Trigeminal neuralgia (TN) can be a challenging condition to diagnose and may even be misdiagnosed.
A dentist should be able to recognize the symptoms associated with it. This allows them to make a referral to the specialist and avoid triggering pain during a dental procedure.
Understanding the Trigeminal neuralgia
TN, as the name suggests, is a chronic condition involving the Trigeminal nerve. It is commonly described as a unilateral, electric shock-like pain that can interrupt day-to-day life. Brushing, shaving, touching the face and exposure to bursts of cold air are some of the triggers. A patient may suddenly experience a jolt of unbearable pain while undergoing a dental procedure. This is where a dentist’s knowledge of the nerve and its trajectory comes in handy.
Accurate diagnosis is quite a feat
Diagnosing TN is not as straightforward as it sounds and warrants a multidisciplinary approach. Dentists are likely to be the first ones to encounter such a condition. Experts usually see them as the hub of pain relief associated with the face or oral cavity.
Medical history is one of the initial and crucial steps that cannot be overlooked. It provides clues and paves a path to reach a definitive outcome. Therefore, they should keep their eyes peeled for the presence of signs that suggest TN. When pain is the primary complaint, dentists must rule out all dental causes before jumping to conclusions. Dental professionals should direct attention toward rigorous examination through exclusion.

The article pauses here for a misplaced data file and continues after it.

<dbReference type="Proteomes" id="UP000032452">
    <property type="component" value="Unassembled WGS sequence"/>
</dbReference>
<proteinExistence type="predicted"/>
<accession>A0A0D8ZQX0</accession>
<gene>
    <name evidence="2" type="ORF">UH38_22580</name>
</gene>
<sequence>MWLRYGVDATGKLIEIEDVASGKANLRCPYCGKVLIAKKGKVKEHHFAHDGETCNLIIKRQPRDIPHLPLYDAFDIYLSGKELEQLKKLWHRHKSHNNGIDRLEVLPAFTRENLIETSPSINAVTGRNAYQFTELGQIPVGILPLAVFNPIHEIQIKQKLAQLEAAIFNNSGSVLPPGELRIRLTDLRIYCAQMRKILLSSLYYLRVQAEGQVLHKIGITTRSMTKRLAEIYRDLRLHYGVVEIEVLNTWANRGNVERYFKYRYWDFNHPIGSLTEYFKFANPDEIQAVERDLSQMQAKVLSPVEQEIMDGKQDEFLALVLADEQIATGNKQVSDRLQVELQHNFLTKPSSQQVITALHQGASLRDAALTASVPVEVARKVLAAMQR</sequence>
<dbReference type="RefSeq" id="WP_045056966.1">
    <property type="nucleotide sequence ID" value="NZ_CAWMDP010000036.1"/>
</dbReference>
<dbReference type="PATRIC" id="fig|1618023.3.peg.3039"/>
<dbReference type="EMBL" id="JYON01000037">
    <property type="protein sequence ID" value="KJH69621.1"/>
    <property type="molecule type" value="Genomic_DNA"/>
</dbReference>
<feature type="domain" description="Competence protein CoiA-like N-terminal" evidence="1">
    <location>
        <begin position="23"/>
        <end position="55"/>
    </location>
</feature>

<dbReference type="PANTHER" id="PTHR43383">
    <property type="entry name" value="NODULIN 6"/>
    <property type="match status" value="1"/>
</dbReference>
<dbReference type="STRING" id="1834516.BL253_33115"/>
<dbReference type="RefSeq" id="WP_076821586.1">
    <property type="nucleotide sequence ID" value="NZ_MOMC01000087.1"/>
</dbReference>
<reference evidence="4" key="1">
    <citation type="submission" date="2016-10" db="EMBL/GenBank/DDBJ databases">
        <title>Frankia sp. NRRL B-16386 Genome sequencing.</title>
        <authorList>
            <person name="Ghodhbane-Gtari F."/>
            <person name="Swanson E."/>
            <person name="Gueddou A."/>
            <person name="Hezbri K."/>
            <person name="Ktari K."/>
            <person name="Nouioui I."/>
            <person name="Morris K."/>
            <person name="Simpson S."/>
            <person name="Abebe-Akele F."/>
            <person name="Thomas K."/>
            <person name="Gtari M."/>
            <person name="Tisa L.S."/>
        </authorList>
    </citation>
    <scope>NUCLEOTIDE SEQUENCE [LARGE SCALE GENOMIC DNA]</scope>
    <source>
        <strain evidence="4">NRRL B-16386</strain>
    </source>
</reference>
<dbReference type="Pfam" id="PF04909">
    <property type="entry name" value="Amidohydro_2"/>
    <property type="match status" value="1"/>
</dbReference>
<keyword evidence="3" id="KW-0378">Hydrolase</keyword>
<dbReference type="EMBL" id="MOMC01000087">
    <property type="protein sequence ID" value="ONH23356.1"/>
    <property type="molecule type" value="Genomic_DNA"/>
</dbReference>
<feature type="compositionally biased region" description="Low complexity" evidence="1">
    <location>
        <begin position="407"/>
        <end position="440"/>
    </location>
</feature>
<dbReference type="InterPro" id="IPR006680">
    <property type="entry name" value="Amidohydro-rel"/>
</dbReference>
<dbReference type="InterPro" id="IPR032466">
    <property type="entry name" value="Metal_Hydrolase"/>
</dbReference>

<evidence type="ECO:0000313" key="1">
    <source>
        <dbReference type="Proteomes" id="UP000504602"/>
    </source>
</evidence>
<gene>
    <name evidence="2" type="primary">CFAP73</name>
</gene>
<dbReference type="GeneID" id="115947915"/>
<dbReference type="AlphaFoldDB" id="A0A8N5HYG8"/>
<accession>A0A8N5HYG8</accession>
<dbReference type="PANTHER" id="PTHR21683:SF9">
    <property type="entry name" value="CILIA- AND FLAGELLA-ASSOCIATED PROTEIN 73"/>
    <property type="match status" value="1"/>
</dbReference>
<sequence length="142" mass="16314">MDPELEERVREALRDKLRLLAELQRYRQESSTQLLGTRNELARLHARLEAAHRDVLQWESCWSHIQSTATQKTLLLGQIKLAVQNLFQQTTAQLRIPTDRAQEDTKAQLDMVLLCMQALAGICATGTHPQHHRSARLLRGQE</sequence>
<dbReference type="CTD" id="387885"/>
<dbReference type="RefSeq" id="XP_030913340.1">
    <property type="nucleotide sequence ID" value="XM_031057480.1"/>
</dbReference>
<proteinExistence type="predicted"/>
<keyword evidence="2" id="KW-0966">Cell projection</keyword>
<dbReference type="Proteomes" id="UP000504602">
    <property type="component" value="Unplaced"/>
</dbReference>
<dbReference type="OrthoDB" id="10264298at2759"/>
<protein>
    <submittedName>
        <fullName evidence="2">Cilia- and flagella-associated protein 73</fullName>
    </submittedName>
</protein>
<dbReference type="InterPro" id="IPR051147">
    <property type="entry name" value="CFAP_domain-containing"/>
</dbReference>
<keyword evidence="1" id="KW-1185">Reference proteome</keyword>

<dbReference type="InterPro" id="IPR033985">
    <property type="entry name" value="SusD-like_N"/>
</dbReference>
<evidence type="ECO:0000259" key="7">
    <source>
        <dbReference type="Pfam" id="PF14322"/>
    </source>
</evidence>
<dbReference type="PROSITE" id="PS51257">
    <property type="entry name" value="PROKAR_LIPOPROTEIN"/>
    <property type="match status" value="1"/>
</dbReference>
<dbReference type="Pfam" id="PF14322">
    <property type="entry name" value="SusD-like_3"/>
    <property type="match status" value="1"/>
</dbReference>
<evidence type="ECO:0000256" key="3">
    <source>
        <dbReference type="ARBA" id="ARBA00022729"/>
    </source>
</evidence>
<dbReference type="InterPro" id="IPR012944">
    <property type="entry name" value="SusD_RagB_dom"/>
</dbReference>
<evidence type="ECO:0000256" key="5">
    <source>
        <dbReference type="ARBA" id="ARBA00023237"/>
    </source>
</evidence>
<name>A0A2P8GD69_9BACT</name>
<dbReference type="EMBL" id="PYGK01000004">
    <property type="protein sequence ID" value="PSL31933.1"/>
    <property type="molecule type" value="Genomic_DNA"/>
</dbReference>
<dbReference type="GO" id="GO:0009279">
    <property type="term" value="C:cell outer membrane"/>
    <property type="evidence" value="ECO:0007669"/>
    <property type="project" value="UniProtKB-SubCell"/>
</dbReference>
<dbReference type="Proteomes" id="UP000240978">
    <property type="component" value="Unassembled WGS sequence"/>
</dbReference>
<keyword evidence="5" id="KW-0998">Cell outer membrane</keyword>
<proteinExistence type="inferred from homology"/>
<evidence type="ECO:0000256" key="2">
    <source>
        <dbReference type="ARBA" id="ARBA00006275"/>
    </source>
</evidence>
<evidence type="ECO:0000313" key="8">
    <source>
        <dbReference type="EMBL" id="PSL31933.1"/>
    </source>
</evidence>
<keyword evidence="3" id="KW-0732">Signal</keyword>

The dentist’s role
There are no specific diagnostic tests for TN. It resembles other painful disorders, which makes it even more difficult to diagnose. Dental professionals must conduct a comprehensive evaluation, including a physical examination of the areas under scrutiny. The patient’s history and description of symptoms are usually the best bet. The type of pain, its location and commencement are one of the most prominent indicators. If dentists suspect TN, they should refer the person to a primary care physician, who may then reach a neurologist.
Even if dentists are not directly involved, they should be familiarise with the entire process. That is to say, this enables the prevention of unnecessary extractions after dismissing odontogenic causes. Moreover, dental professionals can avoid triggers by being cautious when handling such patients. The goal is to alleviate pain without adding to their misery. Maintaining good oral hygiene is another challenge that dentists must tackle. Above all, patients should have regular follow-ups and receive counselling to encourage them to follow a healthy routine.
– The author is a contributing writer and Canadian correspondent at Dental News Pakistan and can be reached at firstname.lastname@example.org